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A piece on Labour April 11, 2016

Posted by irishelectionliterature in Uncategorized.
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I’ve seen this article praised by many in Labour on various Social Media platforms.
Interestingly it doesn’t really mention Sinn Fein but is a critique of the far Left and FF, FG.

Any other post election pieces by Labour people worth reading?

Comments»

1. WorldbyStorm - April 11, 2016

There’s a kernel of truth in some of what he says, in relation to organisation, etc, etc, but only if one closes one eye and accepts that what he says is the full picture.

But given that he doesn’t actually articulate a clear path forward for Labour or even what he means by ‘socialist’ it is difficult to take seriously his complaints about – for example, seeming to find the very term ‘working class housing estates’ offensive something that would be an entirely uncontentious statement at any time in my own political life of thirty five or so years. Everyone knows precisely what that short-hand means. Then there’s a sort of tilt into rather oddly phrased anti-SF paranoia in relation to supposed ‘ruling of working class estates’, something that is simply risible when one has any close relationship with said working class estates. To suggest that organising (he uses – and it’s telling that he does – the term ‘ruling’ with no evidence that others use it) in such estates is illegitimate or only a function of Sinn Féin from the WOI is so weirdly ahistoric given his own party’s history as well as that of so many other reformist and revolutionary parties both here and elsewhere in Europe and further afield that it’s clearly shaped simply to make a political criticism rather than being based on anything concrete. Labour was no slouch in organising there itself. Why this is suddenly a vice is hard to understand.

Furthermore it’s also difficult to take seriously his simultaneous complaint with the above about the supposed lack of emphasis on class or supposedly ‘privileged’ activists entering communities – not least given the class profile of the LP itself across many years. Indeed one has to suspect that in his heart of hearts he think the whole piece could be boiled down to one name – that being ‘Paul Murphy’. But if that is so one could counter with Ruairi Quinn or anyone of a number of LP members who would come from ‘privilege’. Again, not much point in blaming others for what one waves away in ones own case.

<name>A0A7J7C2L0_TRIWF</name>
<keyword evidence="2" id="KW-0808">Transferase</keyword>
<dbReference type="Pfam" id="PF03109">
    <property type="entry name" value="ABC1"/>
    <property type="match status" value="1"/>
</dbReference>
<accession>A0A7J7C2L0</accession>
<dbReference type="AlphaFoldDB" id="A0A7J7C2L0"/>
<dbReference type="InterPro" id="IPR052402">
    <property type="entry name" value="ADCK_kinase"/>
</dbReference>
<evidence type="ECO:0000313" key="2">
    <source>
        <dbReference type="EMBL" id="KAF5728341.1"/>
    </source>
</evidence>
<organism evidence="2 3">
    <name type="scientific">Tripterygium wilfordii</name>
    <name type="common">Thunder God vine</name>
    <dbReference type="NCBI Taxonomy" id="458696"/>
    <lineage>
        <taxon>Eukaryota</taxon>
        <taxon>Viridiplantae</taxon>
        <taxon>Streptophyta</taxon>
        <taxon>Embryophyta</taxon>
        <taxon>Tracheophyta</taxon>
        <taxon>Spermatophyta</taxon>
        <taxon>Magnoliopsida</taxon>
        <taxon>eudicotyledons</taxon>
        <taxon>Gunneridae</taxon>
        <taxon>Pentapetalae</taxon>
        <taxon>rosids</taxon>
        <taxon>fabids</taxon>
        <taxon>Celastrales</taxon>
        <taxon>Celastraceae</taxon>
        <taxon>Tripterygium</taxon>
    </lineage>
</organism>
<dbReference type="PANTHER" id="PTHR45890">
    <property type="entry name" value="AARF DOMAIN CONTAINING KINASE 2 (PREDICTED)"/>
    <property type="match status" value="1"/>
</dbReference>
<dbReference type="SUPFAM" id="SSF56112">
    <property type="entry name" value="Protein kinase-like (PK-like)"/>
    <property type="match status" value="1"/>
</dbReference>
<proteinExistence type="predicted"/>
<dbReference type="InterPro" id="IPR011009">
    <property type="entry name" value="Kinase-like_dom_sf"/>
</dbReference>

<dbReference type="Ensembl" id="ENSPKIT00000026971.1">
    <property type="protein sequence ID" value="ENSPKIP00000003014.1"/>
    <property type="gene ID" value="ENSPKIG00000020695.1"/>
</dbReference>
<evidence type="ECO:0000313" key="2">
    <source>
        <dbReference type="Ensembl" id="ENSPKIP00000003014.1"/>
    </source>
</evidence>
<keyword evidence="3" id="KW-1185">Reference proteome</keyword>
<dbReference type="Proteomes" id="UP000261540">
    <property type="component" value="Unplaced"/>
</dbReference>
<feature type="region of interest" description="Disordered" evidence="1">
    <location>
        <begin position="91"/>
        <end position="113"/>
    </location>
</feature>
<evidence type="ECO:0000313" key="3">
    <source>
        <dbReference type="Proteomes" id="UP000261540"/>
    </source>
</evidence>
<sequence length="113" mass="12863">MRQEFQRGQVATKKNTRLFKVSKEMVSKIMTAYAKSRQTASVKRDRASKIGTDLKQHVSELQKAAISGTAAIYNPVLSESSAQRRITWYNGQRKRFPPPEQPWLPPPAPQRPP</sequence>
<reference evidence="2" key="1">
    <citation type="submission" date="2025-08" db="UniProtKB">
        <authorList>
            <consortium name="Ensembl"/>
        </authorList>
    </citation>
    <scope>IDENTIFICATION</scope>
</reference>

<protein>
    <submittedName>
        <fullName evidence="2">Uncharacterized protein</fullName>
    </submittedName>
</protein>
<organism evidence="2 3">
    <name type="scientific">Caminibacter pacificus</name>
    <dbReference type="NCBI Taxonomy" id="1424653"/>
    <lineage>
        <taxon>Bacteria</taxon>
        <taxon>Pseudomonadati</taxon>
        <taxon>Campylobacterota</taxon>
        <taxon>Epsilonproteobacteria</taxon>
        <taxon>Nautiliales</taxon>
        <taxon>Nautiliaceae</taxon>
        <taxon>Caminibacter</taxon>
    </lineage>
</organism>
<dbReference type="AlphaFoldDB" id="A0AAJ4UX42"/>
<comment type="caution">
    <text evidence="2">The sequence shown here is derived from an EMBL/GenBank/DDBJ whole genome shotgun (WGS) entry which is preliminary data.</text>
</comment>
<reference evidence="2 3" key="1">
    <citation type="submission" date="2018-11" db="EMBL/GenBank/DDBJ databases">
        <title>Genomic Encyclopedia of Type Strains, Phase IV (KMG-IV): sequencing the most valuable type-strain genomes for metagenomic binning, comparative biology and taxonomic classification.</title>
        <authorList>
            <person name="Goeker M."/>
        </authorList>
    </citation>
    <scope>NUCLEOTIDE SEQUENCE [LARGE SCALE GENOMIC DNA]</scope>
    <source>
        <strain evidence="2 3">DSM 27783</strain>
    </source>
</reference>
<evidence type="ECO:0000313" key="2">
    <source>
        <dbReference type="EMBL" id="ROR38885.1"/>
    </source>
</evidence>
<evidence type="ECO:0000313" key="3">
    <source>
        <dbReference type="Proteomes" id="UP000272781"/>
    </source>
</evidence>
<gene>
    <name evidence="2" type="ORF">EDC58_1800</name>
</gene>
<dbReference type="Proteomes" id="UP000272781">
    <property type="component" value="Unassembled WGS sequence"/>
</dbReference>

Finally the line about serving the demos and masses over the community is neat but it rather evades where the class actually is. The easiest way to find it (or indeed the middle class) is where it actually lives and/or works. That latter is more difficult now due to lower levels of unionisation, and of course a lower level of industrialisation than say the UK or other parts of Europe in the past. So, not exactly rocket science that people would go and organise in communities and that left parties would gravitate towards those communities that are broadly speaking working class.

There are problems with that model if that’s the only model one uses rather than being part of the process, but it’s not unreasonable in and of itself.

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2. dmoc - April 11, 2016

But what chance of a real switch, with the 7 dreary specimens who survived? Burton, Kelly, Howlin (shudder, shudder, shudder). Not exactly an inspiring slate to lead a change in tack. Low grade careerists.

A middle class party for middle class people (my dad is a lifelong supporter, and the middle class thing came as a shock to him when I told him; he can’t wrap his mind around it!).

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WorldbyStorm - April 11, 2016

But you’re absolutely right. The LP has morphed into a sort of FF/FG lite whose focus is on a sort of ‘management’ and not terribly well of certain fenced off areas (such as welfare provision) and certain social issues. None of which as such are wrong but when that’s all it is, when there’s no vision of a genuine societal transformation above and beyond that, well, what’s left?

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3. crocodileshoes - April 11, 2016

Garibaldi pointed out on Sunday that Ed Walsh’s anti- public servant rant (part 327) managed to summarise the slump without using the word ‘banks’. McCaffery manages not to mention the word ‘austerity’. I work with many former Labour voters and I suppose some would vote for them again – but not unless they ruled out coalition with FF and FG. This is the central point that baffled Labour veterans – the Rabittes and Quinn’s – don’t seem to get: that austerity economics are so damaging to the people they represent that nothing can justify signing up to such programmes.

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WorldbyStorm - April 11, 2016

Yeah, it’s such a huge omission. I feel that there’s this amazing blindness there (or indifference). They just don’t or won’t get it.

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4. gendjinn - April 11, 2016

It seems a really long way of saying that none of the other groups on the left have the right perspective. In fact their perspectives are so wrong as to render fruitless any possible alignment with them.

Therefore we shall reflect in opposition and return to pragmatic, principled, people powered Labour policies in the next government.